Tag Archives: Scheper-Hughes

#ethnobookclub The role of the ethnographic Self in the field: “Death Without Weeping”

Yesterday I settled down with a cup of coffee at Blackwell’s book shop in Oxford to re-read the highlights that I’d made of the Kindle edition of our book club book of the month, Nancy Scheper-Hughes’ “Death Without Weeping: The Violence of Everyday Life in Brazil“. But, once again, I was drawn so completely into her really lucid, powerful writing about her role in the field of the alto that I found myself re-reading the chapter and thinking about how I might apply her approach in my own ethnographic work (or alternatively as where I might be a little more tenuous). I’m kicking off what we hope you might continue: picking a single paragraph that stood out for you the most and talking about what it means to you and your practice. Feel free to post in the comments section below or come on over to the mailing list where the team will be discussing the book with the incredible group of ethnographers who inhabit it. Also feel free to blog, Tweet and/or talk about the book in other places by using the tag #ethnobookclub as you come across interesting stuff! 

Situating my own work and the act of “witnessing” the experience of many Wikipedians in terms that Nancy Scheper-Hughes uses

“The field” in Nancy Scheper-Hughes’s book is the hillside favela above the plantation town of Bom Jesus de Mata in Northeastern Brazil. Scheper-Hughes returns to the village that she had worked in as a 20-year-old activist to try to understand why mothers do not treat the death of so many of their infants as a tragedy. During a period of 25 years, returning on and off to the village, Scheper-Hughes follows three generations of shantytown women in their struggles against starvation, sickness and death.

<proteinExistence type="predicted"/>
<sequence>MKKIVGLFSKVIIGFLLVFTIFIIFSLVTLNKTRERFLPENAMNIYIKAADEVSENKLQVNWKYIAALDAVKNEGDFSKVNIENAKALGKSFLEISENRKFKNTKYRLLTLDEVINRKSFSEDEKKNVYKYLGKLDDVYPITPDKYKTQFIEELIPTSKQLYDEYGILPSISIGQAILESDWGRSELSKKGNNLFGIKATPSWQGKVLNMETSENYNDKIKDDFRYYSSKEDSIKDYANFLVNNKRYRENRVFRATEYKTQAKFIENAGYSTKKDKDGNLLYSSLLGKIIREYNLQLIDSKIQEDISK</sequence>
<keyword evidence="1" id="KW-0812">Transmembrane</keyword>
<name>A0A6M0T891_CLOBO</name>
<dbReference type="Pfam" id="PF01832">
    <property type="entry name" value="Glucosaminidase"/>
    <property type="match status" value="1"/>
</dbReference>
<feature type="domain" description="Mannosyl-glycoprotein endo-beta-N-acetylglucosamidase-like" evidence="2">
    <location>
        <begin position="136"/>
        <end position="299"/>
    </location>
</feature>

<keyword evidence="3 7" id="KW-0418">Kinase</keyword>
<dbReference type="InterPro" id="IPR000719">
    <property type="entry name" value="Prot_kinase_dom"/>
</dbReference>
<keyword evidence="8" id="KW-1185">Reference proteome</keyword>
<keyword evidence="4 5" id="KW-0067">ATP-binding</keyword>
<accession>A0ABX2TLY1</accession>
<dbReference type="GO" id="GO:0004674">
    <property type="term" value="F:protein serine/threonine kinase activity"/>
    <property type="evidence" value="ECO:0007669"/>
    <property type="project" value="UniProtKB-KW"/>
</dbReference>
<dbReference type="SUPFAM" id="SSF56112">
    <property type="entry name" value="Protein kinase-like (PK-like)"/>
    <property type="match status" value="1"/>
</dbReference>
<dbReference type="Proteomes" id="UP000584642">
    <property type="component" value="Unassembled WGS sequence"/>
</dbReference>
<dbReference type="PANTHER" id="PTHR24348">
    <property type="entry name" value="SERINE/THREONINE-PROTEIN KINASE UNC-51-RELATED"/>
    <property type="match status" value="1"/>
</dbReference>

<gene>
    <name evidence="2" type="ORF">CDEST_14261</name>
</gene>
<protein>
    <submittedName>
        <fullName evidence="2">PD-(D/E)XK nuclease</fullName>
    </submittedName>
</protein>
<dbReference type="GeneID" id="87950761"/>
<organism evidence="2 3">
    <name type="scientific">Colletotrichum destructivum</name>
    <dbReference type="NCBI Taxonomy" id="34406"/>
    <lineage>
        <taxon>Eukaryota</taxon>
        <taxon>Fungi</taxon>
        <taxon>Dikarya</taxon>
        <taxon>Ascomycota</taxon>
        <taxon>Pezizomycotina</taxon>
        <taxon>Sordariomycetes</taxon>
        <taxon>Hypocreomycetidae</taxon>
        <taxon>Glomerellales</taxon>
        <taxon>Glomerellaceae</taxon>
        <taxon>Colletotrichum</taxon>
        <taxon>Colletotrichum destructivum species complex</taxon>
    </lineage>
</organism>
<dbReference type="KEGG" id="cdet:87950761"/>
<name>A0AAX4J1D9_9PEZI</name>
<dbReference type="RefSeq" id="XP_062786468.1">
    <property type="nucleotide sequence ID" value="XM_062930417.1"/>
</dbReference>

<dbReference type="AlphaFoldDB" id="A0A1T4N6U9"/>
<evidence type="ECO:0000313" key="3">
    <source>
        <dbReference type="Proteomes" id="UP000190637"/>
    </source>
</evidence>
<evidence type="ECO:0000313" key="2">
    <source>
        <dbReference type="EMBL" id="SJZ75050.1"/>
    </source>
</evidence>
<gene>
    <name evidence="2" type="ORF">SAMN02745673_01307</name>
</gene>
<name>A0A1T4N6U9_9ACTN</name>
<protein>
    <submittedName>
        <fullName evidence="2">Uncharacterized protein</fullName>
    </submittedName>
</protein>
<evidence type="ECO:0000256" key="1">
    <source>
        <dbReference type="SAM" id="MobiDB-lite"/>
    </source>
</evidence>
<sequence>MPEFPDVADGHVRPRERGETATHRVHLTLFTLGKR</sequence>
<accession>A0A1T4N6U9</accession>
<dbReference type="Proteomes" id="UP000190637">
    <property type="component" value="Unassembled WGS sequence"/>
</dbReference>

Scheper-Hughes says that her writing departs from traditional or classical ethnography in the way that the self, other, and scientific objectivity are handled, as well as how her own values and sympathies are made explicit, rather than “invisible” or hidden. She describes the role of the ethnographer as follows (my highlights):

The ethnographer, like the artist, is engaged in a special kind of vision quest through which a specific interpretation of the human condition, an entire sensibility, is forged. Our medium, our canvas, is “the field”, a place both proximate and intimate (because we have lived some part of our lives there) as well as forever distant and unknowably “other” (because our own destinies lie elsewhere). In the act of “writing culture,” what emerges is always a highly subjective, partial, and fragmentary – but also deeply felt and personal – record of human lives based on eyewitness and testimony. The act of witnessing is what lends our work its moral (at times its almost theological) character. So-called participant observation has a way of drawing the ethnographer into spaces of human life where she or he might really prefer not to go at all and once there doesn’t know how to go about getting out except through writing, which draws others there as well, making them party to the act of witnessing.

I love this paragraph for so many reasons, but the glimpse of answers to three important questions stand out for me:Read More… #ethnobookclub The role of the ethnographic Self in the field: “Death Without Weeping”